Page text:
SANDPOINT — The city has been installing a fiber optic network underground for at least five years, and City Hall should be "lit up" with the faster, more reliable Internet by the end of September.
City Administrator Jennifer Stapleton said the city has been installing the infrastructure for a fiber network during road construction projects over the years, which has "significantly" lowered the cost of installation. The city has spent a total of around $250,000 installing the infrastructure for the first phase of the project, which runs from the city's water treatment plant and throughout the downtown area to City Hall.
Stapleton said the city has two main goals with the project. The first is to get the city connected so they can deliver a higher level of service to the residents through its website and emergency communications, and the second goal is economic development.
"Economic development to us means improved service, enhanced services, for our existing businesses and for businesses looking to relocate to the community," Stapleton said. One of the common questions is what can they get for bandwidth, what's their ability to communicate?"
She said the second element of economic development is to enhance service to the residents of Sandpoint.
Stapleton and Jack Maytum, the city's consultant from Design Nine, spent the week meeting with representatives from the county, Idaho Transportation Department, mayors of the surrounding cities and the school district. Maytum said the county is working on second phase of the project because the infrastructure will eventually connect Sandpoint to Ponderay, Kootenai and Dover. He said the schools and district offices plan to be connected by July 2017.
"Our first job is to get all of this information together, do the drawings so that we can show the city what they have, what's available, where there might be gaps and tell them how much it would cost to fill the gaps so they have a very complete, redundant fiber optic network for the city and also for the region," Maytum said.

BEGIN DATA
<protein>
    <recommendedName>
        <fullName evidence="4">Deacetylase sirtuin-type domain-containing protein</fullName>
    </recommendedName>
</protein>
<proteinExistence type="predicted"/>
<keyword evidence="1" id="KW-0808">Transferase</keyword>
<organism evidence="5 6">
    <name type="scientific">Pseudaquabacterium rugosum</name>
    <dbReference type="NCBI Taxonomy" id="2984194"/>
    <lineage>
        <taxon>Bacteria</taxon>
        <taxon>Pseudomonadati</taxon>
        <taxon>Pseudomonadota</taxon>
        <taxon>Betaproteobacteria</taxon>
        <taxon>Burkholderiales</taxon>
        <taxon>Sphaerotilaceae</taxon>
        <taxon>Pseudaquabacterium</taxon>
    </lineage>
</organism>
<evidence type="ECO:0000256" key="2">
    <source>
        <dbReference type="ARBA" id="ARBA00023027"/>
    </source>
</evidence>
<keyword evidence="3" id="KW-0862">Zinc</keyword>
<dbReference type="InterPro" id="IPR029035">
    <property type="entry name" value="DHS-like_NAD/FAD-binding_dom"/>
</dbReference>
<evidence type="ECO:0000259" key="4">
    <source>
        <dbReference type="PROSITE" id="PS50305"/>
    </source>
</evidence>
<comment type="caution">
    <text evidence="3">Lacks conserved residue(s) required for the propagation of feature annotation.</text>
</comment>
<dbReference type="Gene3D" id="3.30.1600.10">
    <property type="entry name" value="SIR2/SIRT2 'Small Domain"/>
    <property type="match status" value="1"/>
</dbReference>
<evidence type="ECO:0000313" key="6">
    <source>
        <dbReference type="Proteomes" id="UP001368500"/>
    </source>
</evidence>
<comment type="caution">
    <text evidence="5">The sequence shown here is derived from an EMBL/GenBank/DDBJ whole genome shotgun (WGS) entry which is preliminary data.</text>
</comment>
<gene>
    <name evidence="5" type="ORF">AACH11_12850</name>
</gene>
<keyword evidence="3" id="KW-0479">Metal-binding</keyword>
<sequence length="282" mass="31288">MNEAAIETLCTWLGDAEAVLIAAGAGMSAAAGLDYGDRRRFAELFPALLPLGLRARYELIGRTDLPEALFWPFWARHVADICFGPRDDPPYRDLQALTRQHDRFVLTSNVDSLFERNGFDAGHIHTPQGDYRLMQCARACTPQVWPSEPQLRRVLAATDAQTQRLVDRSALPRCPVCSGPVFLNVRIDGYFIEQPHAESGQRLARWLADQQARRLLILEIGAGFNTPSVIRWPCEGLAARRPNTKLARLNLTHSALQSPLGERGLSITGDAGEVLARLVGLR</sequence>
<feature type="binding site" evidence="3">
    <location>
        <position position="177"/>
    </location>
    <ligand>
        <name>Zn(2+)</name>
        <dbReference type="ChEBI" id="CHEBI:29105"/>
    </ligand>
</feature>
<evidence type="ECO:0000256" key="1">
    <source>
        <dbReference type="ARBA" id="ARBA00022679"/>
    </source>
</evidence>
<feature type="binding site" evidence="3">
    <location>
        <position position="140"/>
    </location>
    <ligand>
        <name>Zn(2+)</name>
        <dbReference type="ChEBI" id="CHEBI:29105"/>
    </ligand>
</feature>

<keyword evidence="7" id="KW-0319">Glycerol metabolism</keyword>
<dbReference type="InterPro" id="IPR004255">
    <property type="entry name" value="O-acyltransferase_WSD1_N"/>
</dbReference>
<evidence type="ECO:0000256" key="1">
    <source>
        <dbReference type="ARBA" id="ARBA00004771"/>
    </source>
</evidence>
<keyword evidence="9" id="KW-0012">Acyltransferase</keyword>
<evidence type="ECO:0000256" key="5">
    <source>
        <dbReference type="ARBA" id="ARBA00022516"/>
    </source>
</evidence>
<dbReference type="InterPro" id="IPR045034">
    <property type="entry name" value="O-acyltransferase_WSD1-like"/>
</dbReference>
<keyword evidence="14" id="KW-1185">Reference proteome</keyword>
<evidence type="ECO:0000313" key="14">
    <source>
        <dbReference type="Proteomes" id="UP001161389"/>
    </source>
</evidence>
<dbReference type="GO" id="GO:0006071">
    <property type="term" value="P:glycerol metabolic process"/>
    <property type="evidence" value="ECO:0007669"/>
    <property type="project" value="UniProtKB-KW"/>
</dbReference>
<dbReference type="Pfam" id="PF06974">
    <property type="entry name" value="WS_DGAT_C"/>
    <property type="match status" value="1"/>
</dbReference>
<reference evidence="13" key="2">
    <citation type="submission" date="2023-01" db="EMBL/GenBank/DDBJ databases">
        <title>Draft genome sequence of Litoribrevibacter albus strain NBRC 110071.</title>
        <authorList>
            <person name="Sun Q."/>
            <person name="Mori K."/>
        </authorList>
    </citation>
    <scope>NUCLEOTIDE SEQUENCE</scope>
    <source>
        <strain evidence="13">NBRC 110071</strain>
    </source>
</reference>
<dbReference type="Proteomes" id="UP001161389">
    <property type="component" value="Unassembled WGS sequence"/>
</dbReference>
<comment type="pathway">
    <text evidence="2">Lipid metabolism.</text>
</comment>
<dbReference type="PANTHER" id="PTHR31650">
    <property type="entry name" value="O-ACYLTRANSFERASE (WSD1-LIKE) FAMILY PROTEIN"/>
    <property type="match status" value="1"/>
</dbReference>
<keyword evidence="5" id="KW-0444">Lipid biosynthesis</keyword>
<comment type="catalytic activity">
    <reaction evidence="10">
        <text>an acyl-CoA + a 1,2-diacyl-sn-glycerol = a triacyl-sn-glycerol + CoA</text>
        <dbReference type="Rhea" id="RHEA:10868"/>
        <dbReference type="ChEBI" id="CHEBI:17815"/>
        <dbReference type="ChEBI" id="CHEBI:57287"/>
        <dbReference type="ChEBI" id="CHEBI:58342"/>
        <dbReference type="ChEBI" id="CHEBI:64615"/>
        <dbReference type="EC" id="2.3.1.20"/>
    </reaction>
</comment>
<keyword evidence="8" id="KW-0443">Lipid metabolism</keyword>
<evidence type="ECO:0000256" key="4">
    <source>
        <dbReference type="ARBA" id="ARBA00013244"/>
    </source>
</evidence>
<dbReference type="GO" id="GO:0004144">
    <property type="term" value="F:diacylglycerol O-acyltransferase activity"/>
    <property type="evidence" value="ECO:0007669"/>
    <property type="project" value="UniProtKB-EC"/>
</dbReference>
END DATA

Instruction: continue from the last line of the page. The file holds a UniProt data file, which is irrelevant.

Maytum said the city installed two conduits that are two inches in diameter, and each conduit holds 144 strands of fiber. One conduit line is dedicated to administration use by the city to connect its buildings and keep services like 911 secure. The second line will be an open access network that can be leased out to private companies to provide service to businesses and residences.
"The city is not in the business of providing cable services," Maytum said. "The city is simply in the business of building the infrastructure, just like building a road."
Stapleton said the leasing of the open access network is free and open competition. She said in the midst of their many meetings this week they also spoke with several service providers in the area for the administration side of the network.
A small startup company has been scouting Sandpoint for some time as its fourth city nationwide to provide fiber Internet service to local businesses and residents.
Ting, a subsidiary of the Internet service company Tucows, recently announced Sandpoint as its next destination. Adam Eisner, director of networks at Ting, said the company is ready to bring gigabit Internet to the area. Ting has been working with the city to leverage from the infrastructure the city is providing, he added.
"Our intent and hope in Sandpoint is to take advantage of that to build into the various parts of the Sandpoint area," Eisner said.
Eisner said he is unsure when Ting will be in the area, but hopes to have areas of the city lit by early next year. He said Ting aims to provide service in the cities surrounding Sandpoint as well.
Ting has three service plans to choose from. One is the 5/5 plan that includes five megabits for upload and five megabits for downloads, which Eisner said is more of an introductory speed for $19 per month. But the "crazy fast" plans include 1,000 megabits a gigabit, of speed for both uploading and downloading. For homes the cost is $89 per month, and $139 per month for businesses.
He said one thing that is unique is there is no data caps or contracts — everything is month-to-month.
"What you see is what you get, which has been really popular because it's very straightforward and very transparent," Eisner said.